Monday, December 28, 2015

Header Files

   >>> Some of these instructions come in computer files that you simply "put" in your program. Theses instructions or files are also called libraries.

   >>> To make your job easier, some of these libraries have already been written for you so that as you include them in your program you already have a good foundation to continue your construction.

 >>> There are libraries previously written for you.

   >>> The libraries are files that you place at the beginning of your program as if you were telling the computer to receive its preliminary instructions from another program before expanding on yours.

   >>> The libraries are computer files they have the extension ".h". An example would be house.h or person.h. As you see, they could have any name; when you start creating your own libraries you will give your files custom and recognizable names.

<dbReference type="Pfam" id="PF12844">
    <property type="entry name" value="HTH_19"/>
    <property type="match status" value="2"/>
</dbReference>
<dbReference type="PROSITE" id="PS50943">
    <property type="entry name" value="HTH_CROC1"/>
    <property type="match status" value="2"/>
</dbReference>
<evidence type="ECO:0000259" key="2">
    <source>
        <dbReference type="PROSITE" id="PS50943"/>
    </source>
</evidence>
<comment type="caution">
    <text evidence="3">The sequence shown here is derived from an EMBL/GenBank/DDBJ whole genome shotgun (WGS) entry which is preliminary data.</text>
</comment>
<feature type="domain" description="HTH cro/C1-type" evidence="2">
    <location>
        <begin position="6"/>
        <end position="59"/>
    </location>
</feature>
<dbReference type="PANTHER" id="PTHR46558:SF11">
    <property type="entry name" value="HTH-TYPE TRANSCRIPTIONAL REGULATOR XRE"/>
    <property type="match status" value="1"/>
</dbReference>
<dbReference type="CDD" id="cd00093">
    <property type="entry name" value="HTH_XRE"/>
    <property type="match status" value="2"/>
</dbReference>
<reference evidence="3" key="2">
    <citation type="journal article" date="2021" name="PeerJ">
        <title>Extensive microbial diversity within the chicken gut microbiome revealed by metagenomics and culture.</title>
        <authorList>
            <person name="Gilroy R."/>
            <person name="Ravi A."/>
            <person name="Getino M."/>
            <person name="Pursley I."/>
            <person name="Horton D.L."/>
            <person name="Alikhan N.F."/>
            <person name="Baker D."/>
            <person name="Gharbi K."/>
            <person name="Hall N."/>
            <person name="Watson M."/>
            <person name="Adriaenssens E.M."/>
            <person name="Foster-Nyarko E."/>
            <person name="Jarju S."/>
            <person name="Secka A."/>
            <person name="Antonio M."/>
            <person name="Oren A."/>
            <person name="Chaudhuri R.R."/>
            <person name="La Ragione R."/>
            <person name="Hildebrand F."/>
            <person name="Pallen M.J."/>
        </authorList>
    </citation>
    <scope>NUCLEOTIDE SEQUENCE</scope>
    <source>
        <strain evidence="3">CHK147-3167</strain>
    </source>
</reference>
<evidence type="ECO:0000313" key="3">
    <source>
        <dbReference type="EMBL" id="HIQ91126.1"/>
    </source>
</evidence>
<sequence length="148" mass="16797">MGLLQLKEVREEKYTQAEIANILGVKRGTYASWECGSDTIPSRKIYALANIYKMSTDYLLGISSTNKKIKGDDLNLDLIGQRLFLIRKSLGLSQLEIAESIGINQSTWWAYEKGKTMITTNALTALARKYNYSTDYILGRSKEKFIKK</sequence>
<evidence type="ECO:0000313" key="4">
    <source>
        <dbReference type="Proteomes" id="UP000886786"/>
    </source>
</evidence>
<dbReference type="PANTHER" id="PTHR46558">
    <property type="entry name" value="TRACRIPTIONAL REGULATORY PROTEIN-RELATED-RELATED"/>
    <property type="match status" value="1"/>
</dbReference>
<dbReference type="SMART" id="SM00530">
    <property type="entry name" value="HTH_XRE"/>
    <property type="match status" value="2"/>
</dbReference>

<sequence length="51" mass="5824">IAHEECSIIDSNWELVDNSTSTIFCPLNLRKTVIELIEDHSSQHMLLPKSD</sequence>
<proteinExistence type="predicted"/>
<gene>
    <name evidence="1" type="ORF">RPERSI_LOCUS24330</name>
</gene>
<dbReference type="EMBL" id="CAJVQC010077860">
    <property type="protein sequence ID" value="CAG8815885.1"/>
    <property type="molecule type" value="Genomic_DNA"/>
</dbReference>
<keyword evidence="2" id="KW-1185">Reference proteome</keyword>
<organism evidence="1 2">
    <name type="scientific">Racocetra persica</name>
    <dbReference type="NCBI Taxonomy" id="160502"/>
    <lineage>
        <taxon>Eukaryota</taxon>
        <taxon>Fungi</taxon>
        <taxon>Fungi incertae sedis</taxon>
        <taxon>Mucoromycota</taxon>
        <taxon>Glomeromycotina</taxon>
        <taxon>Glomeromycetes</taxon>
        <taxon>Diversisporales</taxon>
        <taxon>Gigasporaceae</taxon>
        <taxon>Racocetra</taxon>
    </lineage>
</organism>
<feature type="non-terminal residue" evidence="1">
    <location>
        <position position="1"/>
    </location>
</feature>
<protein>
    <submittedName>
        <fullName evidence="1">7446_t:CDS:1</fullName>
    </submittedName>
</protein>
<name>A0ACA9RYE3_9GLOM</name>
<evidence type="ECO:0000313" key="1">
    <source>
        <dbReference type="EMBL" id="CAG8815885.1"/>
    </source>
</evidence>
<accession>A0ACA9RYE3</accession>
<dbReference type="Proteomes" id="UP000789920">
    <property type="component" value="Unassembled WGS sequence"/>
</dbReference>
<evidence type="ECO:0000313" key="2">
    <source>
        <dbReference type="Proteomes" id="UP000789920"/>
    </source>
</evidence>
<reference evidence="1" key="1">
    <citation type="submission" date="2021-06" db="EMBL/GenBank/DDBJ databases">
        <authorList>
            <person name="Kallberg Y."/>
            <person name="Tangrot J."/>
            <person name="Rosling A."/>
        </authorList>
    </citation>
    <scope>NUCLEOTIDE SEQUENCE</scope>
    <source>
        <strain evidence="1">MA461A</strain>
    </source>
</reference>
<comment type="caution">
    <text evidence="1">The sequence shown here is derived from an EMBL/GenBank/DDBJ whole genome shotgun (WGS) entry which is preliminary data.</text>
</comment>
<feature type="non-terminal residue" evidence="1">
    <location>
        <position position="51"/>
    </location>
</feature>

>>> The first library we will be interested in is called iostream. It asks the computer to display stuff on the monitor's screen.

    #include iostream.h

   >>> There are usually two kinds of libraries or filers you will use in your programs: libraries that came with c++ and those that you write. To include your own library you would enclose it between double quotes like this

       #inlclude "book.h"

   >>> When you include a library that came with c++, you enclose it between < and > as follows:

        #inlucde <iostream.h>

   >>> Following this same technique, you can add as many libraries as you see fit.

   >>> Before adding a file, you will need to know what that file is and why you need it. This will mostly depend on your application. Suppose you want to write a program in which you implement mathematical operations that time you have to add Math.h header file.

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